If the senior can still drive but there are driving safety concerns:
Encourage them to:
- Drive in areas that are familiar to them
- Do not drive at night or in bad weather
- Stay off highways
- Limit any distractions while driving
- Set a limit of how far away from home they should drive.
- Have safety medical alert system with them at all times.
It is important that we keep our seniors and other drivers on the road safe. These tips can help determine if a senior needs to look at the potential risks and see if they outweigh the benefits of driving. And, perhaps with some help, they will conclude that it’s time to turn in their license.
Hurray! New treatment for Alzheimer’s has the potential to change the course of this disease and others. Previous treatment efforts have focused on a single target (beta-amyloid protein), but now research is targeting a process in the brain that leads to the toxins involved in Alzheimer’s and other diseases. In Alzheimer’s there is a build-up of two toxic proteins (beta-amyloid and tau), which somehow get folded into the wrong shape, and then kink and link to other proteins floating around the cell. This process triggers a chain reaction of clumps and misfolded beta-amyloid and tau proteins that damage brain cells. The new approach to treatment involves a compound that targets protein misfolding which prevents both the beta-amyloid and tau from making these clumps. Currently tests done on mice showed impressive results. There is a class of monoclonal antibodies that work on the tau and amyloid clumps and when given to mice they were able to reverse the disease. Equally exciting is that these targeted antibodies work on clumps associated with Parkinson’s disease and Lewy body dementia. The future is looking bright for combating all of these diseases!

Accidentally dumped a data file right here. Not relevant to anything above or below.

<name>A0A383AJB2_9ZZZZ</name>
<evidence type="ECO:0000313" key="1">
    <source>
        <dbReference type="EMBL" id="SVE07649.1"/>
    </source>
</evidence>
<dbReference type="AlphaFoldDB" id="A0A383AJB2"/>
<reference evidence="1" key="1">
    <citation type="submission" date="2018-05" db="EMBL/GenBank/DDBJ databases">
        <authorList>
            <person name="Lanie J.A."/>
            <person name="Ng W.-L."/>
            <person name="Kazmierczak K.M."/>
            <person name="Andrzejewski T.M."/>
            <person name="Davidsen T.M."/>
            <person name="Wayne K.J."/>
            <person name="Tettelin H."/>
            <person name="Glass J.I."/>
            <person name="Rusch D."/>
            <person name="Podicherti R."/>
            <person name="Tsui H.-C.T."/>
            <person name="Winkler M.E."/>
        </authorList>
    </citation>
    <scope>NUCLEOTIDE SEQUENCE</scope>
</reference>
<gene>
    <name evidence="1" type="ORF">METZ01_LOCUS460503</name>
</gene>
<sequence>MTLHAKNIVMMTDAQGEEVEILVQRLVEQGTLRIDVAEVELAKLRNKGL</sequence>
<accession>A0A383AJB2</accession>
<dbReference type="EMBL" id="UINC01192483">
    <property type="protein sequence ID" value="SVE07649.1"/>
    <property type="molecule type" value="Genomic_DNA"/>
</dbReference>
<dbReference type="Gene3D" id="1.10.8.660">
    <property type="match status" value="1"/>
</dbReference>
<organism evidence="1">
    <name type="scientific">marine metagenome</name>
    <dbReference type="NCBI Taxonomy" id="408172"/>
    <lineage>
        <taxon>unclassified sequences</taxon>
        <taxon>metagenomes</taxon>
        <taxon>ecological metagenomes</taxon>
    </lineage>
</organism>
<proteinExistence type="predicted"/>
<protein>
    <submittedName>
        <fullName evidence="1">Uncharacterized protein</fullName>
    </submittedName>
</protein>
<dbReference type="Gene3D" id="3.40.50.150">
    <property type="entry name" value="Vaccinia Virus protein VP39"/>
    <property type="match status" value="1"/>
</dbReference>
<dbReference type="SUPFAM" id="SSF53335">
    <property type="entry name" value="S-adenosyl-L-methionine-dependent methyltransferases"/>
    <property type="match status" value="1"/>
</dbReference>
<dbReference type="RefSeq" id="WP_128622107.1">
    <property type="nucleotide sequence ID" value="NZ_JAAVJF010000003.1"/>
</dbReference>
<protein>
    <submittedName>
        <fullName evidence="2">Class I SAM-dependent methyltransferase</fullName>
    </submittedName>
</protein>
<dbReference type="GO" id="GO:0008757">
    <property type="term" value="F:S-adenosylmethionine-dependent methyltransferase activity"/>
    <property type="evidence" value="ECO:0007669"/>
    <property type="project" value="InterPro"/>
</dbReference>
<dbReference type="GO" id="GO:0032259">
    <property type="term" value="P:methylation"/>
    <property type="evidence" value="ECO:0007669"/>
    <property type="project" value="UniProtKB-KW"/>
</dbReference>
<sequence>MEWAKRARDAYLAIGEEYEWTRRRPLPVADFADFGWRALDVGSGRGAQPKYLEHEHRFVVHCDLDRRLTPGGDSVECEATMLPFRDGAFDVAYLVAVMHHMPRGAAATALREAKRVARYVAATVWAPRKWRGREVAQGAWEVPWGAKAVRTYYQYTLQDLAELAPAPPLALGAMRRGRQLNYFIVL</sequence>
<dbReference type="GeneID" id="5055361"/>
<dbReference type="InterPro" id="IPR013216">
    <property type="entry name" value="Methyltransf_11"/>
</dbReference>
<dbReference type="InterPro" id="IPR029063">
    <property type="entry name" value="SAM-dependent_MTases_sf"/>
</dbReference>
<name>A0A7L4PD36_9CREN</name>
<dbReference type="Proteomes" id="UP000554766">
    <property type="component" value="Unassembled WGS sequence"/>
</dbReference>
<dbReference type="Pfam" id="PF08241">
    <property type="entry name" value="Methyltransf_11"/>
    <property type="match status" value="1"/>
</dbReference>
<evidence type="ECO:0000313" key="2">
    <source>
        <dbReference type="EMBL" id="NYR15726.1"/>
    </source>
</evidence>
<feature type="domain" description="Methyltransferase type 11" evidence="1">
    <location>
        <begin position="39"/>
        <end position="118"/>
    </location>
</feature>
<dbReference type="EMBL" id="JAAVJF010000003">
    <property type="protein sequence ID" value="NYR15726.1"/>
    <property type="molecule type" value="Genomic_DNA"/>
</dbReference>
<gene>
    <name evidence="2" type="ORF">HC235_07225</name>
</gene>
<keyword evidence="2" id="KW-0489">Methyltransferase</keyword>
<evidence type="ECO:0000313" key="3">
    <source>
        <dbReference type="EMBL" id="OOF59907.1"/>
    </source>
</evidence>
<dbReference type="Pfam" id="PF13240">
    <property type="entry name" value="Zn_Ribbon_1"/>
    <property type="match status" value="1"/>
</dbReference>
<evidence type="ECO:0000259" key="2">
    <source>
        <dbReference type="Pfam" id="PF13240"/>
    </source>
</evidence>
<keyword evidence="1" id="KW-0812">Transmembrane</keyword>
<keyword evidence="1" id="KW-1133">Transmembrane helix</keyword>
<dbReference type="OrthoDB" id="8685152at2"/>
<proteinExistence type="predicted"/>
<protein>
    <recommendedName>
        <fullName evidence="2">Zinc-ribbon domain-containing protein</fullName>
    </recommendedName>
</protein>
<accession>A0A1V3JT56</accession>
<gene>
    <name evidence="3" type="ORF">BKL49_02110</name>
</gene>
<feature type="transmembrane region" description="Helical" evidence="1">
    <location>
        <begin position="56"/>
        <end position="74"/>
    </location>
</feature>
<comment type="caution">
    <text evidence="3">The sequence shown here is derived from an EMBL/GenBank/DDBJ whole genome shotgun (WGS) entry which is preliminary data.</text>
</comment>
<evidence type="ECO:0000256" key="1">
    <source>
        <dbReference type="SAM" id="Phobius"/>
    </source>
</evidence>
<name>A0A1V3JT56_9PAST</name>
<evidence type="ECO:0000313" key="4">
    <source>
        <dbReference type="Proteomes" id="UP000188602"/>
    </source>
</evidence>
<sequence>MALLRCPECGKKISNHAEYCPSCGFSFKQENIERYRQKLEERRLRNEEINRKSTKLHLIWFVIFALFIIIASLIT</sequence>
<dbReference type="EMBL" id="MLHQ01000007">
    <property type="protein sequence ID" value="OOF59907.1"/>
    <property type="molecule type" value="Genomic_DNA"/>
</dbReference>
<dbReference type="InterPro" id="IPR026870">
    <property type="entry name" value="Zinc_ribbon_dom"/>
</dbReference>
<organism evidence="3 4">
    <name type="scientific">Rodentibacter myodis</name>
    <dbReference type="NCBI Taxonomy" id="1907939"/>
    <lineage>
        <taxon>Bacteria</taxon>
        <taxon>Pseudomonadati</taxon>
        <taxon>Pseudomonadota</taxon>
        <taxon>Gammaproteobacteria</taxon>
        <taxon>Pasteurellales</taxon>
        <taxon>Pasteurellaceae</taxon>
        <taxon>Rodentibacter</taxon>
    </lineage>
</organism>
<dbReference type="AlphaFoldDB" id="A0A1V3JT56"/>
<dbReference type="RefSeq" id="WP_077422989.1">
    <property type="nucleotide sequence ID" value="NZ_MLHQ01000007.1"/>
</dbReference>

Having a loved one who is struggling with Alzheimer’s disease is hard. It can sometimes be difficult to handle the stress that comes with caring for someone with this disease. It may be hard to watch them loose their memory, and it can be frustrating having their priorities come above your own. Important things to remember when helping a loved one, is that Alzheimer’s is so much harder on them. Imagine forgetting to do something as simple as, forgetting to turn the stove off after making a cup of tea or forgetting great memories? That is very frustrating and humiliating. An important thing to remember when caring for someone with Alzheimer’s is that your efforts are helpful and that you are not alone. There are millions of families dealing with the same things you are dealing with. It is also extremely important to make sure not to neglecting taking time for those things that need to be done. Taking care of yourself in situations like this is also extremely important. Also realize that you cannot do it all, that Alzheimer’s is totally out of your control, and finding a balance is very important. Alzheimer’s can be difficult to manage, but knowing what resources are available and having good coping skills will help with managing the disease.